As far as I can tell, your original reasoning is correct. To obtain perfect secrecy with a Vigenère cipher, the key must not repeat. The key does not repeat whenever it is at least as long as the message, so option 2 is clearly a sufficient (and indeed necessary) condition for perfect secrecy, at least as far as only key length is considered. Options 3 and 4 are subsets of option 2, so if choice 2 is correct, then they must be correct as well. Thus, the correct answer (unless this is a trick question) should be (2, 3, 4).

Note, however, that there are conditions on the perfect secrecy of a Vigenère cipher other than key length. In particular, to obtain perfect secrecy with a Vigenère cipher:

  1. the key must be at least as long as the message,
  2. each of the key letters must be selected independently and uniformly at random from the entire ciphertext alphabet, and
  3. the same key must not be used for more than one message.

The options in the question you quote make no mention of the second and third conditions, so arguably, none of them is sufficient to guarantee perfect secrecy. While I would consider this to be a rather nasty trick to play on the test-taker (especially given that such an argument would seem to contradict the "correct" answer to the other question you quote), technically this would be a valid answer (and arguably the valid answer) to the question.

Ps. One possible interpretation, which just occurred to me, is that your course might be using a definition of perfect secrecy which is violated if the length of the message is revealed to the attacker (and is not the same for all valid messages). This is actually a reasonable definition to adopt: if the attacker knows in advance e.g. that your message is either yes or no, then simply learning the length of the message will tell them which one it is.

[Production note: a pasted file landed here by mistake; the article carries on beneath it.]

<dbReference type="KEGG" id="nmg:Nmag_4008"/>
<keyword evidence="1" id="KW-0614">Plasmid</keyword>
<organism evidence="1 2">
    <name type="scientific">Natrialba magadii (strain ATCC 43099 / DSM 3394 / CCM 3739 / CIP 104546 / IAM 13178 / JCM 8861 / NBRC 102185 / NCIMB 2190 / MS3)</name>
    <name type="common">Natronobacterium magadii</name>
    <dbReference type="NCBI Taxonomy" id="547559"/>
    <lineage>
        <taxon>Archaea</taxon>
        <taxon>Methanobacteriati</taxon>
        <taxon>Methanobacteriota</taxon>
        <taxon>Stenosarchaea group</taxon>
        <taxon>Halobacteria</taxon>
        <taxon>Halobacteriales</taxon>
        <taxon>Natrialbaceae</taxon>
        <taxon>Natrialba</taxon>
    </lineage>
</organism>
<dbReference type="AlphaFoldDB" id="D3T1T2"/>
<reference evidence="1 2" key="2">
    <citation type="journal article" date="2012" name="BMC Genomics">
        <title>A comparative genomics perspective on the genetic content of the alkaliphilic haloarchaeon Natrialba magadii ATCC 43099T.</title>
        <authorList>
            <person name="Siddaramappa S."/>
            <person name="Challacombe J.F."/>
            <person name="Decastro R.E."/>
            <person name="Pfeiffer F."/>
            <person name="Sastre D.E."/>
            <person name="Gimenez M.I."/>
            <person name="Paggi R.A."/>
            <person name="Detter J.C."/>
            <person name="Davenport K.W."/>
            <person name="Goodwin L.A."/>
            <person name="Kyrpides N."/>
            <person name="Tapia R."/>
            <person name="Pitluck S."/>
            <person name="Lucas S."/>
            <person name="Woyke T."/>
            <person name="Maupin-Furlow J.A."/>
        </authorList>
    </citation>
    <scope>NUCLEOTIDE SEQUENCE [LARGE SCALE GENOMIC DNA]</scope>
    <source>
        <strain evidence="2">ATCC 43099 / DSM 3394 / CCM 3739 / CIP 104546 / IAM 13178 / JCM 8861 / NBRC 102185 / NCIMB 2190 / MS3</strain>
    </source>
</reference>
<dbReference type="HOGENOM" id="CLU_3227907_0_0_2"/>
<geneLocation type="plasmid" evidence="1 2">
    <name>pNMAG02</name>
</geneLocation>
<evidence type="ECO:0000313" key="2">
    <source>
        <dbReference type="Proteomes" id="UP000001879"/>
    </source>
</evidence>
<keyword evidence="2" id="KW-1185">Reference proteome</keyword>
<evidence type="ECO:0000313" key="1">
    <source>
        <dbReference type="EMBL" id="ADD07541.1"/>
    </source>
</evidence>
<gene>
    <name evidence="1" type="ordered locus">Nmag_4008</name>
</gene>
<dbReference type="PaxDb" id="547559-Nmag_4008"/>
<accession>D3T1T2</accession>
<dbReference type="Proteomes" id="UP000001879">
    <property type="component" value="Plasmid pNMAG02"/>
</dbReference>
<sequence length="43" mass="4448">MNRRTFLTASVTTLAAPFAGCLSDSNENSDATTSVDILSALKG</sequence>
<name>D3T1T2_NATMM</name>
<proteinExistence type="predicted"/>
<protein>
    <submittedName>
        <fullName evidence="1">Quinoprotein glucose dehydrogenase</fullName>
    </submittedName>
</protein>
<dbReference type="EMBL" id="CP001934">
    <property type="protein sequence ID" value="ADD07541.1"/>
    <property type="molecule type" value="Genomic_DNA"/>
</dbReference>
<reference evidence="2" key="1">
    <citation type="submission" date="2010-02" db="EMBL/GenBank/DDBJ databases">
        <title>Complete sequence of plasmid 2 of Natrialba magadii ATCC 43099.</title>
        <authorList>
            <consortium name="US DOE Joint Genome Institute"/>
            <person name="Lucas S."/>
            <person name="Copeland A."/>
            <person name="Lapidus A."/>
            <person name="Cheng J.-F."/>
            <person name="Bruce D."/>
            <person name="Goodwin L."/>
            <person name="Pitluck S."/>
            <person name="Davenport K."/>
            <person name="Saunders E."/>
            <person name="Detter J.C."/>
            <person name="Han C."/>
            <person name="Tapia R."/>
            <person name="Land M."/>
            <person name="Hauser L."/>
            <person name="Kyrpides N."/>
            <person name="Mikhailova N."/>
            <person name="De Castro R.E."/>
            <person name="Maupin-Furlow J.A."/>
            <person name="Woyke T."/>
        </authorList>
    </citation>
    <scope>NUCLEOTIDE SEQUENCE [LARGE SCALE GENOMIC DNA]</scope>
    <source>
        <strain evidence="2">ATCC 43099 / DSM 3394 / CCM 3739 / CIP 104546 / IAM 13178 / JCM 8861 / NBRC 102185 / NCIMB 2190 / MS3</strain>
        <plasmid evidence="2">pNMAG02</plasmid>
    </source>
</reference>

Since Vigenère encryption does reveal the message length, this would rule out option 2, leaving only options 3 and 4 (where revealing the message length gives no information to the attacker, since all valid messages have the same length) as correct answers.

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    $\begingroup$ Thank you for the detailed response. Based on your original answer, it would seem to me that under those conditions, the Vigenere cipher is essentially just a Vernam cipher (i.e. a one time pad), which does ensure perfect secrecy. Is that an accurate conclusion? I did also try the answer of 'nothing applies', that was also considered wrong. Your postscript suggestion is a good one, that hadn't occurred to me. Thanks. $\endgroup$ – Chris Jun 20 '16 at 11:49
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    $\begingroup$ You sir, are correct, option 3 and 4 it was. It hadn't occurred to me at all that it was leaking information about the message length until you mentioned it - which seems rather stupid of me in hindsight, but live and learn! $\endgroup$ – Chris Jun 20 '16 at 11:55
  • $\begingroup$ @ilmari, wanted to make sure you saw this answer. $\endgroup$ – mikeazo Aug 26 '16 at 13:45
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    $\begingroup$ The question looks like something from one of the crypto courses in Coursera, and isn't unlike the other quizzes on the course. It was actually explained in the course material, and the argument went something like this: for perfect secrecy, seeing the ciphertext shouldn't provide any additional information about the plaintext to an attacker. Or, that the attacker must not gain new knowledge of the probabilities of any plaintexts after seeing the ciphertext. Leaking the length violates this, as you noted. $\endgroup$ – ilkkachu Aug 26 '16 at 14:39
  • $\begingroup$ @ilkkachu, I'm curious if the course went over one-time pad and how they got around the issue with it. $\endgroup$ – mikeazo Aug 26 '16 at 15:18

2 can't be correct and it's not a trick, message space should be equal or smaller than key space, in 2 message space is much larger, its : $\sum_{i=1}^{6} 26^{i}$